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Despite Fears of Rejection, Workers at Ford, GM Ratify Contracts

Approval frees union leaders to shift focus to new organizing efforts.

by on Nov.21, 2015

GM and UAW officials shown on July 13, 2015 marking the opening of contract talk.

Workers at both Ford Motor Co. and General Motors voted to accept each of their new four-year contract offers, in the process ending what had turned into an unexpectedly contentious round of negotiations – workers at Fiat Chrysler Automobiles soundly rejecting their own first contract offer.

A variety of offers pitted not only the United Auto Workers Union against Detroit’s Big Three but also saw the UAW having to fend off more militant members of the union. Starting with President Dennis Williams on down, Autoworkers leaders mobilized to sell a revised Chrysler contract. But they continued to run into trouble even with more lucrative offers from GM and Ford.

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At the smaller of the two, 51.3% of production workers and 52.4% of Ford’s skilled tradesmen voted for the contract. Among other things, that vote will earn 53,000 Ford workers ratification bonuses of $8,500.

“Through a fair and democratic process UAW-Ford members have delivered job security and strong economic gains for their families and communities,” said Jimmy Settles, vice president of the UAW’s Ford department.


UAW Aiming to Recover Big Three Concessions

Union setting course for Detroit contract talks later this year.

by on Mar.17, 2011

Bulldozed by Caterpillar?

As the United Auto Workers prepares to talk about future strategy, the UAW’s course may have already been staked out during the union’s recent negotiations with Caterpillar Tractor Co., in Peoria, Illinois.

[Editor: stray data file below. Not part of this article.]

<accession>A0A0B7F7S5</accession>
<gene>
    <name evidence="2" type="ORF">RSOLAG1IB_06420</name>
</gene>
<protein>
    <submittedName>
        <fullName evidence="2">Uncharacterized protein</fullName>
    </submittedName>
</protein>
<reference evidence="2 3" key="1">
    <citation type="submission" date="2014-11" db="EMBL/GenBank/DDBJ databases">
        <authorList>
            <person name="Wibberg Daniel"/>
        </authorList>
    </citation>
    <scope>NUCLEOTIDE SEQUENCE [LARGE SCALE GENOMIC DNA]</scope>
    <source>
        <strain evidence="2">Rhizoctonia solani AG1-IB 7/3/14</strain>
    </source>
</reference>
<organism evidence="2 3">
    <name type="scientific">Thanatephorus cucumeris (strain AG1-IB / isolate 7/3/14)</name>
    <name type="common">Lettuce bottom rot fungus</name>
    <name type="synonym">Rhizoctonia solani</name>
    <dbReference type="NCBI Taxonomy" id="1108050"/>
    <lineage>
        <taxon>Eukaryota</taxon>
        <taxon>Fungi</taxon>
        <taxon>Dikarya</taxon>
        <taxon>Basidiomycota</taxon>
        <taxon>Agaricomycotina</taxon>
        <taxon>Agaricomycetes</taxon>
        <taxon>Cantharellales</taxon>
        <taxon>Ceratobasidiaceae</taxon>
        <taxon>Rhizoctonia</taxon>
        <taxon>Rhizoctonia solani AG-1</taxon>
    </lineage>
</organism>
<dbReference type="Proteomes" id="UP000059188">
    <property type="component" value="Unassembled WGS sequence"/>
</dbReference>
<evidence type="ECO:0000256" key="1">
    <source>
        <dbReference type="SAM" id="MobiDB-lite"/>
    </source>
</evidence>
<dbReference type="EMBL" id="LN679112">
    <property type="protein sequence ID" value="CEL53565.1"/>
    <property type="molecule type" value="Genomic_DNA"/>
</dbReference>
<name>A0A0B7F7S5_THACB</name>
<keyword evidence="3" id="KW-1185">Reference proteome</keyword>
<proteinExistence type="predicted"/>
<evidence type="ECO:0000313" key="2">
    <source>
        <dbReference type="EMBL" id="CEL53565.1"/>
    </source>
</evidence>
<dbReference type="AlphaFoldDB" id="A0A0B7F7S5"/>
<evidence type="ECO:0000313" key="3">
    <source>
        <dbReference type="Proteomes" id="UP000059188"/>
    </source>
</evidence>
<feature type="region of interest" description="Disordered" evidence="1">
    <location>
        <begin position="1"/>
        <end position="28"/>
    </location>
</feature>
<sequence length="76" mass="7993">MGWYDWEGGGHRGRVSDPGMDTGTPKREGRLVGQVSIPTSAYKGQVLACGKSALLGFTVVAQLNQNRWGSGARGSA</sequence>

While Detroit workers may be hoping to get back some of the big concessions they’ve made over recent years, the union agreed to a contract with Caterpillar including no raises for long-term or first-tier employees and a substantial boost in health care premiums.

Caterpillar workers ratified the new six-year contract, which doesn’t expire until 2017, at the beginning of March.  The settlement sets out a bargaining pattern just as the UAW’s leadership prepares to turn its attention to talks with General Motors, Ford Motor Co. and Chrysler Group – negotiations set to begin over the summer.

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The Caterpillar contract has served as the template for changes in the union’s contracts with Detroit’s automakers. Two-tier wages, the Voluntary Employee Benefit Association, or VEBA, as well as the wider use of temporary workers were all ideas first introduced during the union’s often contentious bargaining at Caterpillar.

In addition, all three automakers are certain to come under heavy pressure from Wall Street to match the terms won by Caterpillar in its new labor pact with the UAW – even though union leaders have been making noises suggesting they will push to gain back some of the concessions they’ve already given to Detroit’s Big Three..


Who’ll Blink First: Chrysler or the CAW?

With deadline looming, neither side seems willing to blink.

by on Apr.17, 2009

Will a dispute with Canadian workers bring down Chrysler? CAW President Ken Lewenza doesn't appear ready to blink.

Will a dispute with Canadian workers bring down Chrysler? Lewenza doesn't appear ready to blink.

There’s a huge game of chicken underway between Chrysler management and the Canadian Auto Workers Union – and it could well decide the fate of the struggling automaker.

Chrysler Chairman Robert Nardelli said new contracts with both the UAW and the Canadian union are now critical to the company’s survival.

“Now, what we’re asking for is difficult. It will require hard choices by companies. It will require unions and workers who have already made extraordinarily painful concessions to do more … It will require efforts from a whole host of other stakeholders, including dealers and suppliers,” Nardelli said in a message to employees late Thursday.

“Chrysler and the Canadian Auto Workers union have held a series of meetings, but unfortunately, have not reached an agreement on concessions as outlined by the Canadian government. The CAW has been unwilling to abide by the terms of the Canadian government loan, which requests that the union meet local transplant all-in labor costs. This issue is also critical. Without a successful resolution, the alliance with Fiat and our continued viability is at risk,” Nardelli added.

However, CAW President Ken Lewenza said he wasn’t about to accept Chrysler’s calculations about labor costs in Canada, where the automaker has about 9,000 employees and two key assembly plants. (more…)